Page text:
Before delving more thoroughly into my current struggle with veering on the safe side, full disclaimer: this is not a new problem for me. A year ago, I took English325 which, for those who have not had the chance to take it, involves learning the art of writing personal essays. A central theme of the class is using an experience or a central characteristic of yourself to bestow a greater truth upon your readers. Slight tidbit about me: I genuinely love the world that I live in. Walking between classes, I am often gazing up and smiling, responding to an upwelling of appreciation for the delicate and ever changing patches of sky uniquely traced by tree branches. My heart feels overjoyed when condensed water droplets vertically hit my face, or when rays of warm radiation sink deep into my pores. The other day I almost cried because I was so overwhelmed by the beauty of the natural world and of my own journey within it.


Knowing this about myself, I had always assumed and wanted to write about my love for the world. And yet, each time I tried to do so, I found myself enticed by a different topic, one that was darker and more emotionally difficult because it just felt right. Even when I wrote about Love and initially framed it as a surreal and too good to be true experience, I twisted it by focusing on the heartache that accompanied my long distance relationship.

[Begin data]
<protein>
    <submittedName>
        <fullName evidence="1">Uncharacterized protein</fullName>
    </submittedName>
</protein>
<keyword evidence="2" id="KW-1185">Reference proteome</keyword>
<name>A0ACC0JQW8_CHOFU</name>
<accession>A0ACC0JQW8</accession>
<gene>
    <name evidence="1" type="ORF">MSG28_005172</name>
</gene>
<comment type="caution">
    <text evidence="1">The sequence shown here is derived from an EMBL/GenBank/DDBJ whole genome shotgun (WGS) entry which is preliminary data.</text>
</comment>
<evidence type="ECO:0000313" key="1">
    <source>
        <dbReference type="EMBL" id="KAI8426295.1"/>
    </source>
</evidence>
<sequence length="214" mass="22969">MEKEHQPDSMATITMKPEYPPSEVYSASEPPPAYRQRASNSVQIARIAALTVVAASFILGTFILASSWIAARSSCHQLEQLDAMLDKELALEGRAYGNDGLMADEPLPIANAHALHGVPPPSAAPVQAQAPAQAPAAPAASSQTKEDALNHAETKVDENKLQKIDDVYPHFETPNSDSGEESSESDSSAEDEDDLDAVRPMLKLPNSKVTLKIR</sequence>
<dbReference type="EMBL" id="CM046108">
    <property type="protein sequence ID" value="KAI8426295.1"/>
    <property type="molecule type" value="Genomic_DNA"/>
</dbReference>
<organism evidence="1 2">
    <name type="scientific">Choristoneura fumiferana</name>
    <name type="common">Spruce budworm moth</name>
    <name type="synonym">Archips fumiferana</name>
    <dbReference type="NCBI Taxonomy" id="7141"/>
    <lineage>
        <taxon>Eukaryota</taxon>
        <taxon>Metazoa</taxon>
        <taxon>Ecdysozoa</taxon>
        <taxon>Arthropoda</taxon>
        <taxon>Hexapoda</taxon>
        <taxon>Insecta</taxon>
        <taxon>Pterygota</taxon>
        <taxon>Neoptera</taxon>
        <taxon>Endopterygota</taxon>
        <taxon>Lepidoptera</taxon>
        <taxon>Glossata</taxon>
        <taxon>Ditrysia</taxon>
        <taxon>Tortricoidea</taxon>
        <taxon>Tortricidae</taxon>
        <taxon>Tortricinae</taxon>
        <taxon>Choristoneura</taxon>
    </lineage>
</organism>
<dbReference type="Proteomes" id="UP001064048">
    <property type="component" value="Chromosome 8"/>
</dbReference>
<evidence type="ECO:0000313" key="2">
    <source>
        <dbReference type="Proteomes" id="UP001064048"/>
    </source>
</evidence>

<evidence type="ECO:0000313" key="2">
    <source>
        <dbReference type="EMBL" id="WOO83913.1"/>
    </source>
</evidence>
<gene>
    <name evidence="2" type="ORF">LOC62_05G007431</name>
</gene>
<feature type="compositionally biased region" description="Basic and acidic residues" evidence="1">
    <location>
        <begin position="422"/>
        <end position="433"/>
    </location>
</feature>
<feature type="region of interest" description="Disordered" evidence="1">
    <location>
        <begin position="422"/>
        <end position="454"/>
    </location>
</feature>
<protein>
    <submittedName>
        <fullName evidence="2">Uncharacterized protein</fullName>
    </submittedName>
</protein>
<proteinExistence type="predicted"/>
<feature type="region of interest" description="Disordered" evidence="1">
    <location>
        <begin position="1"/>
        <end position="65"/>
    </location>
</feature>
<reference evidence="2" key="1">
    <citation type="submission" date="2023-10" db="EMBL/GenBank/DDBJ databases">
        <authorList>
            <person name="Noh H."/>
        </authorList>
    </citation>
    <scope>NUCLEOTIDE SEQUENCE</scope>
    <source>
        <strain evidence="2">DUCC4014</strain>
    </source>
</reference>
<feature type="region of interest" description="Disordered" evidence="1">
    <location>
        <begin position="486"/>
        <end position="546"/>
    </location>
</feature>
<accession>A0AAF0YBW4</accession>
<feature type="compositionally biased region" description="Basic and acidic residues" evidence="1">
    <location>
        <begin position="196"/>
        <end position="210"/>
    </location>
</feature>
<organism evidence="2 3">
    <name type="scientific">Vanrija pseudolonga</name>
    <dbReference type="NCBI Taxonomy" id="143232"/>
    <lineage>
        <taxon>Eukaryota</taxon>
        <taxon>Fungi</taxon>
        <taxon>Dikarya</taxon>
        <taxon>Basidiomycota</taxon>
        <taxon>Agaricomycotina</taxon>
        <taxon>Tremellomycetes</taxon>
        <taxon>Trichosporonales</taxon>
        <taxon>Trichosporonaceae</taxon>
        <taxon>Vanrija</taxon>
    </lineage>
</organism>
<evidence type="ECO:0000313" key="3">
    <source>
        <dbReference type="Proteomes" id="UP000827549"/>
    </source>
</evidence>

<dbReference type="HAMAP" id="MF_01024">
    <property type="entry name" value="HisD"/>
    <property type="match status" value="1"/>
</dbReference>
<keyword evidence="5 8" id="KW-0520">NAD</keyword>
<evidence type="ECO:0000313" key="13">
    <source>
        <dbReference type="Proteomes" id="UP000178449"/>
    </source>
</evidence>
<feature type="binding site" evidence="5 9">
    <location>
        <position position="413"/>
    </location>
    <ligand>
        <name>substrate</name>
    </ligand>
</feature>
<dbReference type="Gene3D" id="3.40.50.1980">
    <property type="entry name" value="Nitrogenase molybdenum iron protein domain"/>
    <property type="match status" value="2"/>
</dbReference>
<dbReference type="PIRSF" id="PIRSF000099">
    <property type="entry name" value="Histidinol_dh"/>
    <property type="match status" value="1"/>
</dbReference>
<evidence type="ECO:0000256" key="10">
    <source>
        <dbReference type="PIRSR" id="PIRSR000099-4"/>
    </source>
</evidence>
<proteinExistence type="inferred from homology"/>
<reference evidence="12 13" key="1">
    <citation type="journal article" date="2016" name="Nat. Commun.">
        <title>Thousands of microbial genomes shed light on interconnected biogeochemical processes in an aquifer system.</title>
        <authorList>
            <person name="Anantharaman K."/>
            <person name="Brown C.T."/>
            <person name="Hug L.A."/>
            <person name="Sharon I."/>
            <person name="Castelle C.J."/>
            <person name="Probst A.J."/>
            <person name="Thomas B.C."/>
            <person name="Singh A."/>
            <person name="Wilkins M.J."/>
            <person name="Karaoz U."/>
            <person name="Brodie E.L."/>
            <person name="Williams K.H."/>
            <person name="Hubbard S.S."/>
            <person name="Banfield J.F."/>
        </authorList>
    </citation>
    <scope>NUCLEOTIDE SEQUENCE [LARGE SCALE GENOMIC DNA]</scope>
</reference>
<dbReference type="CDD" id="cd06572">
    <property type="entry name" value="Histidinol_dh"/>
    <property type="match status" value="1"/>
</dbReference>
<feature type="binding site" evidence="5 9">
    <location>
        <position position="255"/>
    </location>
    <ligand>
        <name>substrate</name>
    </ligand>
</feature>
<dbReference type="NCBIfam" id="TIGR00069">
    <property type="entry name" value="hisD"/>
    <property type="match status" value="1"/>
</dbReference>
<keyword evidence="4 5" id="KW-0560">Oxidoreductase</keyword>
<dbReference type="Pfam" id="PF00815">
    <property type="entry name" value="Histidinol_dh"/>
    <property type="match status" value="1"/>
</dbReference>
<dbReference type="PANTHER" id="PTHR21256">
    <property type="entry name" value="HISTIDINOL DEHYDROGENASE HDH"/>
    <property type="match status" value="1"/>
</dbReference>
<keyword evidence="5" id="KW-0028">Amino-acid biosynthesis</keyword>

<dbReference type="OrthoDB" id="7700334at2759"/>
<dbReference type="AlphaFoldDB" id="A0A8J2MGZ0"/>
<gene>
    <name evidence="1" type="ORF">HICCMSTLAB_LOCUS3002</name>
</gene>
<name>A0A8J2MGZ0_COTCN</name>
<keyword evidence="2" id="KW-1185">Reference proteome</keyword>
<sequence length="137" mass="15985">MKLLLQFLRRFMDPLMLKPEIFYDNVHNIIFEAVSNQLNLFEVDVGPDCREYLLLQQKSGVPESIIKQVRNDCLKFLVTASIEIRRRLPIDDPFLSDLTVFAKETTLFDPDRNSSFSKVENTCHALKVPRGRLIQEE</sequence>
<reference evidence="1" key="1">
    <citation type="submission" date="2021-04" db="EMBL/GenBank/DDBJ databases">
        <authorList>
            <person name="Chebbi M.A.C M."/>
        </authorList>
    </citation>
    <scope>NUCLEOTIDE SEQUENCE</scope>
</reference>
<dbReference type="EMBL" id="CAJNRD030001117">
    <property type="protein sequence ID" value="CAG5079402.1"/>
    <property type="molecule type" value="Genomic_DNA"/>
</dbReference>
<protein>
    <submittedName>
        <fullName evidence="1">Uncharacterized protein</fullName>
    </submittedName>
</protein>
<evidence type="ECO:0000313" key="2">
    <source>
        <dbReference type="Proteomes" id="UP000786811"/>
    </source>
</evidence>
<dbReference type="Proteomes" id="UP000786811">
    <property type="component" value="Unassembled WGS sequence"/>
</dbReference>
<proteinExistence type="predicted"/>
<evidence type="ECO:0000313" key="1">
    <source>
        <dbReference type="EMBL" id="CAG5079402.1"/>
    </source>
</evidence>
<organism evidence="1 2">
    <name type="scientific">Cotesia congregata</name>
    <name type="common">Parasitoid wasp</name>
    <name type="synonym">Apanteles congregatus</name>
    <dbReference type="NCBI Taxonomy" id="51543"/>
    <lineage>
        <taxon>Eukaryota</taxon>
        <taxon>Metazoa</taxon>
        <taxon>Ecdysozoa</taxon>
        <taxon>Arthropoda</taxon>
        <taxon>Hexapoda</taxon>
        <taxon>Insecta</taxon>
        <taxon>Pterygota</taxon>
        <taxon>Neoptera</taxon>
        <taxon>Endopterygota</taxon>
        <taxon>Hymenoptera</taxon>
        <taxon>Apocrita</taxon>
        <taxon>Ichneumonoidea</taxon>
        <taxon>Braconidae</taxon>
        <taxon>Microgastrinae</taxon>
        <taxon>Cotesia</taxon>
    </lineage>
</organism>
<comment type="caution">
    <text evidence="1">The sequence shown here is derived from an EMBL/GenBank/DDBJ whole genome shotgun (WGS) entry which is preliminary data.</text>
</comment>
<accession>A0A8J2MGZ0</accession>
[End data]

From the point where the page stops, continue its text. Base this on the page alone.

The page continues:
Now, I find myself again at a crossroads. I must decide to go dark and twisty, or be happy with one of my topics from the pre-proposal. While none of the four are easy and bright per say, they do lack the “pulling at my heartstrings, will cause emotional distress while writing about it, but will probably lead to some enlightening moment for me” vibe. In addition, they veer away from focusing on personal reflections and experiences, and are rooted instead in research of the topic. Although I do think that my best writing comes from using personal experiences to portray some greater truth, a large part of me is nervous to make my Capstone so…me-centric.


But perhaps personal stories and reflections of dark experiences is the focus that I need for a writing piece to make my soul sing. Perhaps that is my “creative DNA.”


I do have a very unformed possible topic if I do cave and go along with my maybe creative DNA, but I am wondering, has anyone else felt the same inner conflict between what you think you want and what you know you want? Specifically, has anyone felt nervous about being too personal, or too dark?

Challenge Journal – Rituals and the Importance of Lead and Dread